When working on posts for this blog, Anna and I often find ourselves questioning the true “sustainability” of a recipe, DIY or product we are posting about. We realise that many of our foods come wrapped in plastic, that making flowers made of cupcake liners requires using paper, and that cooking with chocolate, soy and dairy brings with it a whole assortment of ethical and environmental dilemmas. “Why are we posting about making paper flowers, when most people will have to go out to buy cupcake liners, tape and straws? Why is that sustainable?” Anna asks me.
This question really gets to the heart of why we are writing this blog. The very basic issue that we are confronted with is: “what does ‘sustainability’ really mean when put into practice? How can we, as consumers and moral agents, understand our role and responsibility within a complex and globalised world?” In a world where the individual has become synonymous with the consumer, where the variety and vastness of global issues like climate change, child labour and exploitation is overwhelming and we are detached and physically distanced from the sources of the products we consume, it is easy to become paralysed and alienated in the process of consumption. When voices from all sides are telling you what you should and shouldn’t buy and when you are disconnected from the process that brought you the products you purchase, it is easy to admit defeat and push those niggling thoughts to the back of your mind.
I hope that this blog is not just another voice in the crowd of people with placards telling you what to do. We are trying to grapple with these issues, trying to work out what it means to live more sustainably and ethically on a student budget and hopefully our attempts might help you in your own quest in understanding your role as a consumer. Even if sustainability is not something you think about on a daily basis, we want our cheap and seasonal vegetarian recipes to look delicious enough to tempt you into becoming aware of the power of your choices.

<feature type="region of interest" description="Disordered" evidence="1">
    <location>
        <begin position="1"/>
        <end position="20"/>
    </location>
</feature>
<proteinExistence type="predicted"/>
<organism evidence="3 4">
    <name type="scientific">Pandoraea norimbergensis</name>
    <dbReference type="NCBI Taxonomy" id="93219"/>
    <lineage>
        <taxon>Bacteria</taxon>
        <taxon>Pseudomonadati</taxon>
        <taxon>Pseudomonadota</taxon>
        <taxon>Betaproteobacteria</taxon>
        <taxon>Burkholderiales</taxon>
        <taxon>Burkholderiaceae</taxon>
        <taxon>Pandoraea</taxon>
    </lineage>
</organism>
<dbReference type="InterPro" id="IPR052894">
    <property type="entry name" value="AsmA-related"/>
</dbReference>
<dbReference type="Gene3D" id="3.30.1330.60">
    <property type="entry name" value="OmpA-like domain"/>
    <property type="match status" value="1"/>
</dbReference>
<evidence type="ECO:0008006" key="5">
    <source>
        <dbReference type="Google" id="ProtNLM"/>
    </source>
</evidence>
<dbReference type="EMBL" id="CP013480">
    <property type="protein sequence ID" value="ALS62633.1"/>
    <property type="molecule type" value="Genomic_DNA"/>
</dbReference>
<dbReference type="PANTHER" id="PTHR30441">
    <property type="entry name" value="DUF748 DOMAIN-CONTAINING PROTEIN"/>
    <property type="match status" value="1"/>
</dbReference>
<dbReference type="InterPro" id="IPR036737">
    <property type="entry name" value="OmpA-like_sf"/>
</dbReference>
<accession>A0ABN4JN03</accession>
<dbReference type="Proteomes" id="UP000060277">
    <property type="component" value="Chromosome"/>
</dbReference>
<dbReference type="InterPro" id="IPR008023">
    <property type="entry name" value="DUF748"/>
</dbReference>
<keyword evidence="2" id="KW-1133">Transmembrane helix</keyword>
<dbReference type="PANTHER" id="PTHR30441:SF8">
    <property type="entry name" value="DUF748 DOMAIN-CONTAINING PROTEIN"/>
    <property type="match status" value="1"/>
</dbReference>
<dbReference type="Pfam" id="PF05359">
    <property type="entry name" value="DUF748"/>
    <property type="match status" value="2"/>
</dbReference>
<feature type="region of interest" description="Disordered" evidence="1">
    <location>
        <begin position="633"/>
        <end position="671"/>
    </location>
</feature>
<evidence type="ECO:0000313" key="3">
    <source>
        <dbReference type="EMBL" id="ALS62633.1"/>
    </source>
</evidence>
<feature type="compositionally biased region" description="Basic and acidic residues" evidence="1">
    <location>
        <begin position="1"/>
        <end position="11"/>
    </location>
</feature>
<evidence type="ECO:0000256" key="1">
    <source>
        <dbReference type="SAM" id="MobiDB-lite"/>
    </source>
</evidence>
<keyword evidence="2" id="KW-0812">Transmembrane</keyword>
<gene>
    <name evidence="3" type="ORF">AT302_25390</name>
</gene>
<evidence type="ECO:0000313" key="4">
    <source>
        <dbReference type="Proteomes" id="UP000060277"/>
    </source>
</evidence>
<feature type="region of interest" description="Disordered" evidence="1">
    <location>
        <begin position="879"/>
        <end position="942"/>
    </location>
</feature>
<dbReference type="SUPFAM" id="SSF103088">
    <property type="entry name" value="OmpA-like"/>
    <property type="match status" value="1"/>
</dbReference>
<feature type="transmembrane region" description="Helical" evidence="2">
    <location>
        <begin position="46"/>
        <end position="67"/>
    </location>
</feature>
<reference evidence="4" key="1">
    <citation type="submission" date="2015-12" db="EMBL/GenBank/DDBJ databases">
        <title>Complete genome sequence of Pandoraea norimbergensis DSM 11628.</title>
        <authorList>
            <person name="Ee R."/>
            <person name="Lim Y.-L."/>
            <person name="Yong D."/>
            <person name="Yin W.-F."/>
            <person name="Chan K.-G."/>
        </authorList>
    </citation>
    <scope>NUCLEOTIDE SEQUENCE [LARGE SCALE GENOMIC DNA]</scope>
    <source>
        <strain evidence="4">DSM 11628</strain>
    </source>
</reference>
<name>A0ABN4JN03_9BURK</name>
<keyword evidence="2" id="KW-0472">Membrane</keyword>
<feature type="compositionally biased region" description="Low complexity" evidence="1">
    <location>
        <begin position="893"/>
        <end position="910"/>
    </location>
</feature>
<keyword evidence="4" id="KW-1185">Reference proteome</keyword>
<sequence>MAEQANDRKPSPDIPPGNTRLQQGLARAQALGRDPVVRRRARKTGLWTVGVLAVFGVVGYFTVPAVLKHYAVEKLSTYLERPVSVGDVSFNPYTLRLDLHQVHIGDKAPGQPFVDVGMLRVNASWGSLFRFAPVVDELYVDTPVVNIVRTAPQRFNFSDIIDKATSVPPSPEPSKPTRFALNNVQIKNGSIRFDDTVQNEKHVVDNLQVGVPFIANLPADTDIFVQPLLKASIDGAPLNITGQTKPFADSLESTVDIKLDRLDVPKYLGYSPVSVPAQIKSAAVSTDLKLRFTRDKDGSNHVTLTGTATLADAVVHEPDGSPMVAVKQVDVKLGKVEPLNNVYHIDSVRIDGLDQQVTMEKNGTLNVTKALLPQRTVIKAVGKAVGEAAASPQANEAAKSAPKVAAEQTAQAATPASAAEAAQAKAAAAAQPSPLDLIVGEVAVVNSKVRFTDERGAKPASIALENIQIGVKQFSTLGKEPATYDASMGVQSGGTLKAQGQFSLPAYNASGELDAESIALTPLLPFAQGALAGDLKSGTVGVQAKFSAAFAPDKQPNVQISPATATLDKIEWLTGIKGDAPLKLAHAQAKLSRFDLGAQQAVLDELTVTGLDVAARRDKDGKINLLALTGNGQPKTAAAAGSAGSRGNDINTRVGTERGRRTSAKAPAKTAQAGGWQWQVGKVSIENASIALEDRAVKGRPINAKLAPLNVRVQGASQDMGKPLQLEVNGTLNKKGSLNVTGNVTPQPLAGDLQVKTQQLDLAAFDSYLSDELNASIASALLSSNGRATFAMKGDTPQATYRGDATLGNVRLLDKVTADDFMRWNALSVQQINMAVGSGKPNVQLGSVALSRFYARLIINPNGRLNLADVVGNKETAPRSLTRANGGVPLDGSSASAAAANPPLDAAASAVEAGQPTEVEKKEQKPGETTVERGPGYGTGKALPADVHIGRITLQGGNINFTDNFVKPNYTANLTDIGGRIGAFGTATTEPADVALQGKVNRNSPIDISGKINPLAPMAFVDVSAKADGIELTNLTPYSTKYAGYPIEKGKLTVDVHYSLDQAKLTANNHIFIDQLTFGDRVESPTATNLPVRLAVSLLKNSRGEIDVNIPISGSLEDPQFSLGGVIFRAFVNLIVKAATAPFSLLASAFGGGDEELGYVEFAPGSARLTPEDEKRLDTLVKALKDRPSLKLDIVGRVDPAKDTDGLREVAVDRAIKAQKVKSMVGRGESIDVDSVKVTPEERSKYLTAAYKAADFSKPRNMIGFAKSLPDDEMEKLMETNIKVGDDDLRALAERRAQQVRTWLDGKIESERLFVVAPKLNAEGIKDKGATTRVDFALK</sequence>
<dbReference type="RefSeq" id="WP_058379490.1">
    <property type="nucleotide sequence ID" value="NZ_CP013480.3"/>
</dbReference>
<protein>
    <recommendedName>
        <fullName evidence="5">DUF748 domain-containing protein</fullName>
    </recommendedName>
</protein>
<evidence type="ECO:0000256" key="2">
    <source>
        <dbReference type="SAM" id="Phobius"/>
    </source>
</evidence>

I still haven’t got it all figured out, but I will share with you a couple of the insights I have made into my own role as a consumer:
1. There is no such thing as “being sustainable”. There are only choices, and our principles can act as a map to guide us through those choices
2. Even though we cannot be perfectly “sustainable” or “ethical”, that does not mean that good choices aren’t valuable
3. Making something yourself instead of buying it can be a way to reconnect with a production process, and reassert ownership over the knowledge of where that product came from.
4. “If consuming anything is less sustainable than nothing, then why do anything at all?” adopting this kind of logic can be paralysing and defeatist. It is ok not to want to live in a bare flat with no heating wearing 10 second-hand jumpers.
And, incase you’re wondering, in answer to Anna’s question above, we decided that our way of understanding the paper flowers was as a year-round alternative to fresh flowers, which are often imported from distant countries. We decided to situate our consumption within the fact that we preferred it to an alternative. It is ok to want flowers in your house. Its even ok to want real flowers in your house. We just decided to search for a creative and cheap alternative to fresh ones.
I suppose what I’m seeking is empowerment. not judgment or prescription, but a reassertion of ownership over my choices. Make the choice you want, but know why you made it, what the alternatives were, and what the impact on yourself and others was.
In the film Food Inc. an American farmer remarked on his role in the agricultural industry: “people have got to start demanding good, wholesome food of us, and we’ll deliver.”
So don’t forget that as a consumer you have the power to vote . When change is demanded, change will happen.